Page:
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Research article2015Peer reviewed

What can economic experiments tell us about institutional change in social-ecological systems?

Rommel, J


Today, economic experiments are well accepted in mainstream economics. They are also widely applied in ecological economics, often focusing on institutions. Yet, many empirical studies in this field lack a sound theoretical foundation of institutions and institutional change. In this paper, I show that in a structure-agency framework three theoretical viewpoints on institutions can be distinguished. They can be viewed as (1) structures that shape incentives, (2) cognitive media, embedded in beliefs and cognition of agents, or (3) evolving from a process of agents' choices and structural aspects. Using examples from the empirical experimental literature, I argue that all three viewpoints are mirrored in experimental practice, and that these can be organized into an institutional typology of economic experiments. Placing special emphasis on experiments with endogenous institutional choice and their relationship to evolutionary economic theory, I discuss under which conditions experiments are a useful method for the analysis of social-ecological systems, concluding that methodological and methodical innovations are an important prerequisite for challenging the dominant paradigm of neoclassical economics. (C) 2014 Elsevier Ltd. All rights reserved.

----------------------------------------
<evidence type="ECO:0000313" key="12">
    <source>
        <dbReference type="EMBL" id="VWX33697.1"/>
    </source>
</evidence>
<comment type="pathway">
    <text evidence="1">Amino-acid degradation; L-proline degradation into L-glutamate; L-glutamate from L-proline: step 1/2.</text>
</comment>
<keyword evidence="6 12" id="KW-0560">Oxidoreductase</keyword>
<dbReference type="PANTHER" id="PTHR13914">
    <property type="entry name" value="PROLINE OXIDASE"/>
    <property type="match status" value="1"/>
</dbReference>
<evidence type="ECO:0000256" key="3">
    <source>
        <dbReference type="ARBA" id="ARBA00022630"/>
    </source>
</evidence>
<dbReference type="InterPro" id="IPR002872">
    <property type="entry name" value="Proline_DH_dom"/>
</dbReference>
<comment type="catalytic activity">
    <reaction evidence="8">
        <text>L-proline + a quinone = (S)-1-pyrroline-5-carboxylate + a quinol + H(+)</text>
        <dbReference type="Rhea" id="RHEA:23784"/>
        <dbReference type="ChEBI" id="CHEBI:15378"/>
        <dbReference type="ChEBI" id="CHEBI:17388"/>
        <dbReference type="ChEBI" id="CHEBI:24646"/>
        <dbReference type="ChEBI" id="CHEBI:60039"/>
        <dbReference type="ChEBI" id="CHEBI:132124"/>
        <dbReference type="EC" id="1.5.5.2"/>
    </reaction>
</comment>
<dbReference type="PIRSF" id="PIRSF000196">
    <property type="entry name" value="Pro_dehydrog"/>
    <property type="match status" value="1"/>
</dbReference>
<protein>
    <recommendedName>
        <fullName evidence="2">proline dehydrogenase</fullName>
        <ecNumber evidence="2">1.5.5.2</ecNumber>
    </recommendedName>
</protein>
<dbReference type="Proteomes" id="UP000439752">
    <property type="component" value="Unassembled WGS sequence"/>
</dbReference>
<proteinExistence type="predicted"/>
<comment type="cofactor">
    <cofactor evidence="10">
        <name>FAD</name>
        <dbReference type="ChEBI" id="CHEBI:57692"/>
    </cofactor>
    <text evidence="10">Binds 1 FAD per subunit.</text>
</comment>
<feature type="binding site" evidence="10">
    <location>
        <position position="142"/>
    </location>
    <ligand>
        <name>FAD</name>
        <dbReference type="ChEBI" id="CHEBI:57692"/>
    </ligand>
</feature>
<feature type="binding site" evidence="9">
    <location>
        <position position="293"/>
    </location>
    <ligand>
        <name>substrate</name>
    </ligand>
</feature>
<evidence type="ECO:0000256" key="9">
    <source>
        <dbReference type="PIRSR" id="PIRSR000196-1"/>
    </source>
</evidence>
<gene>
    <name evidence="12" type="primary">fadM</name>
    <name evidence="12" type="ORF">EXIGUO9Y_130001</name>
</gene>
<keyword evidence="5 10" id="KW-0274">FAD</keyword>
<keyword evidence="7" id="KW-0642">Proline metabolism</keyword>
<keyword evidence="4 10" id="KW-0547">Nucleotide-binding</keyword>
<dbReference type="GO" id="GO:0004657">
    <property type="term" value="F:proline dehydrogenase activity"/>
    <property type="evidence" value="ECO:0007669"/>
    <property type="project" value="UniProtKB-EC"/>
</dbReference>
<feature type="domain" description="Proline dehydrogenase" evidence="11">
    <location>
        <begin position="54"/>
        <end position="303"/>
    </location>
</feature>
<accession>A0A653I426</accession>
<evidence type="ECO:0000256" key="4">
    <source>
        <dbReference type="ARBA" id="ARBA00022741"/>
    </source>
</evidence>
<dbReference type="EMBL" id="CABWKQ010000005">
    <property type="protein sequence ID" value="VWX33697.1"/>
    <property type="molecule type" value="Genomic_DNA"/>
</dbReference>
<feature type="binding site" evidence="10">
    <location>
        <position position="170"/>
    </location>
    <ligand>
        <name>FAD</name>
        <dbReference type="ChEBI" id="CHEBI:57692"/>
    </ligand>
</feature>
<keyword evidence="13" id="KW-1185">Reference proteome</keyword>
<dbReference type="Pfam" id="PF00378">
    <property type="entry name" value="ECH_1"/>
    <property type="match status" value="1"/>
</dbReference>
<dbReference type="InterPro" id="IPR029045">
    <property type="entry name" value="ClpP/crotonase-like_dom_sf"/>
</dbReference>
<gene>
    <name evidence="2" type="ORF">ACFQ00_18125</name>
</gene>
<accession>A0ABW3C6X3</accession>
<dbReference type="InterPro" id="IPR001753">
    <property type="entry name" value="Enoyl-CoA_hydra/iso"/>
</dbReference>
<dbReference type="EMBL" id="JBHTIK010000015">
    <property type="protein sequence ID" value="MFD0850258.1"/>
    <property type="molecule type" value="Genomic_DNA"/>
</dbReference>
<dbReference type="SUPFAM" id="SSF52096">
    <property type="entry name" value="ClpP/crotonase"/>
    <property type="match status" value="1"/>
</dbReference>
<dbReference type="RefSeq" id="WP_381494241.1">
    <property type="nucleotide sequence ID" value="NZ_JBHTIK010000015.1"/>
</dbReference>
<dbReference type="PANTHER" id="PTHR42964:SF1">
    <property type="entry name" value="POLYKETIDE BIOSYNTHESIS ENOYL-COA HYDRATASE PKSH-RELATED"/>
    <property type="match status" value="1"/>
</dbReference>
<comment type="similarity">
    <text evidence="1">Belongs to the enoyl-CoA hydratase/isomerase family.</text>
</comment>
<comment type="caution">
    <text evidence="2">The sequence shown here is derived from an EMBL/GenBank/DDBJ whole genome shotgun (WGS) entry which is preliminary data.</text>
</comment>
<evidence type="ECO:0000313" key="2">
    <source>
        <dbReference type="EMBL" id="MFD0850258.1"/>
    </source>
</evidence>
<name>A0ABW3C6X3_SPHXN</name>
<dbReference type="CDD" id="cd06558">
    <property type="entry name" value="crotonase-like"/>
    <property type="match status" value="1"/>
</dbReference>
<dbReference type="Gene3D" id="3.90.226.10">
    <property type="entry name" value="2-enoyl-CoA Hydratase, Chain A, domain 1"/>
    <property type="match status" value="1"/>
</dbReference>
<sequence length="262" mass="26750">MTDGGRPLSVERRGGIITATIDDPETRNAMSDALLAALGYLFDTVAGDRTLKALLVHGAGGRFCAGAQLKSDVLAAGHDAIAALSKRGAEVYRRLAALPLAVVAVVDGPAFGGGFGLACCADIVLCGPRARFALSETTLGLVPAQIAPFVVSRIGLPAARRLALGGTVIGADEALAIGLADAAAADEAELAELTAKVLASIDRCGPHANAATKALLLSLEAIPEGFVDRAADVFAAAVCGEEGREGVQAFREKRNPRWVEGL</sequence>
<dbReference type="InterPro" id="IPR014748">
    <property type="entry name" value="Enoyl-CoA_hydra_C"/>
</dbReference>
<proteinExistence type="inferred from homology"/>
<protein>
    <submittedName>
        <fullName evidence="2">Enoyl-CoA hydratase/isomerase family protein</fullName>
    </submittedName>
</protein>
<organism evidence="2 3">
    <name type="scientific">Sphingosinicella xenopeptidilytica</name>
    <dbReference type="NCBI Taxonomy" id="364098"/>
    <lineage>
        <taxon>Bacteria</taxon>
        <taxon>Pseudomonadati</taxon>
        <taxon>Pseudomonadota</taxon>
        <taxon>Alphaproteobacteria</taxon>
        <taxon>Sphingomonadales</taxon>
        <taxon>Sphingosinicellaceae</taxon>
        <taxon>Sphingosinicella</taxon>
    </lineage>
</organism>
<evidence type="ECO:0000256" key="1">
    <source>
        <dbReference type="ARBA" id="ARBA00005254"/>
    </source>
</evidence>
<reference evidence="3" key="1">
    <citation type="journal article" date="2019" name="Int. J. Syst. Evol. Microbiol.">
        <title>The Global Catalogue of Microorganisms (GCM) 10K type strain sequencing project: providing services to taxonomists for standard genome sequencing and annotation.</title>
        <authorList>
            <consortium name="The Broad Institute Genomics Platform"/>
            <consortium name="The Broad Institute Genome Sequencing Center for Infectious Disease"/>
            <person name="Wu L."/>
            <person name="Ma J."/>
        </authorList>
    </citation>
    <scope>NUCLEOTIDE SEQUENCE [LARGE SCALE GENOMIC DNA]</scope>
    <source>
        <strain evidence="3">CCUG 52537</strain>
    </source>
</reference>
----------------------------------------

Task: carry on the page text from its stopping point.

Evolutionary economics; Experimental economics; Institutional change; Methodology; Social-ecological systems

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Environmental Science and Policy
2015, Volume: 53, pages: 96-104

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